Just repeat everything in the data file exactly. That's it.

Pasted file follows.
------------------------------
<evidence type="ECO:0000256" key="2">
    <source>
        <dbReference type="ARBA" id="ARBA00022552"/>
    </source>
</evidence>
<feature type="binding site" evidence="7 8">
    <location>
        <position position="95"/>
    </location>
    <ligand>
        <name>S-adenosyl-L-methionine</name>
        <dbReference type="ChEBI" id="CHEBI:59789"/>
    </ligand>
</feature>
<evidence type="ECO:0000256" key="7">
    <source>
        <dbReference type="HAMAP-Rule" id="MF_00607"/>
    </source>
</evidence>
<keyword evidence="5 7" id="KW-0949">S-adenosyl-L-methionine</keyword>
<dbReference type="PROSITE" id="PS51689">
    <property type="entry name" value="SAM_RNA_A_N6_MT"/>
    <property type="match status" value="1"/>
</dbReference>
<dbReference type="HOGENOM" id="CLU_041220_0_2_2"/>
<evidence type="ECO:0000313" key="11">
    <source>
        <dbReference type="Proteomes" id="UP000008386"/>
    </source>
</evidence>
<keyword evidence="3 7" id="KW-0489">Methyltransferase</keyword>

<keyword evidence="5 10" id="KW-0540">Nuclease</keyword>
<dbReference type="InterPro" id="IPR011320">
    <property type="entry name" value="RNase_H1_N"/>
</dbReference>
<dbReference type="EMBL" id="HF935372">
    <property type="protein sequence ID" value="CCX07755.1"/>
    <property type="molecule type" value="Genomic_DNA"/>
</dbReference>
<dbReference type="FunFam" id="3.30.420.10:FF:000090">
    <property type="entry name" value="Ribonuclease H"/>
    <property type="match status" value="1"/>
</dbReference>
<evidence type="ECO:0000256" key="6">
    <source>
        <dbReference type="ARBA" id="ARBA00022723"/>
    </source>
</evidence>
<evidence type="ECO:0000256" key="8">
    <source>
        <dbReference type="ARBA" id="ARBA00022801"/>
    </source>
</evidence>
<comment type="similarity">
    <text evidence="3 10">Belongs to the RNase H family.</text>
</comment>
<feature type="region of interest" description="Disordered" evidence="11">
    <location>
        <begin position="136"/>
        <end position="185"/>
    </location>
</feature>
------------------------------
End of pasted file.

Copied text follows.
<evidence type="ECO:0000256" key="2">
    <source>
        <dbReference type="ARBA" id="ARBA00022552"/>
    </source>
</evidence>
<feature type="binding site" evidence="7 8">
    <location>
        <position position="95"/>
    </location>
    <ligand>
        <name>S-adenosyl-L-methionine</name>
        <dbReference type="ChEBI" id="CHEBI:59789"/>
    </ligand>
</feature>
<evidence type="ECO:0000256" key="7">
    <source>
        <dbReference type="HAMAP-Rule" id="MF_00607"/>
    </source>
</evidence>
<keyword evidence="5 7" id="KW-0949">S-adenosyl-L-methionine</keyword>
<dbReference type="PROSITE" id="PS51689">
    <property type="entry name" value="SAM_RNA_A_N6_MT"/>
    <property type="match status" value="1"/>
</dbReference>
<dbReference type="HOGENOM" id="CLU_041220_0_2_2"/>
<evidence type="ECO:0000313" key="11">
    <source>
        <dbReference type="Proteomes" id="UP000008386"/>
    </source>
</evidence>
<keyword evidence="3 7" id="KW-0489">Methyltransferase</keyword>

<keyword evidence="5 10" id="KW-0540">Nuclease</keyword>
<dbReference type="InterPro" id="IPR011320">
    <property type="entry name" value="RNase_H1_N"/>
</dbReference>
<dbReference type="EMBL" id="HF935372">
    <property type="protein sequence ID" value="CCX07755.1"/>
    <property type="molecule type" value="Genomic_DNA"/>
</dbReference>
<dbReference type="FunFam" id="3.30.420.10:FF:000090">
    <property type="entry name" value="Ribonuclease H"/>
    <property type="match status" value="1"/>
</dbReference>
<evidence type="ECO:0000256" key="6">
    <source>
        <dbReference type="ARBA" id="ARBA00022723"/>
    </source>
</evidence>
<evidence type="ECO:0000256" key="8">
    <source>
        <dbReference type="ARBA" id="ARBA00022801"/>
    </source>
</evidence>
<comment type="similarity">
    <text evidence="3 10">Belongs to the RNase H family.</text>
</comment>
<feature type="region of interest" description="Disordered" evidence="11">
    <location>
        <begin position="136"/>
        <end position="185"/>
    </location>
</feature>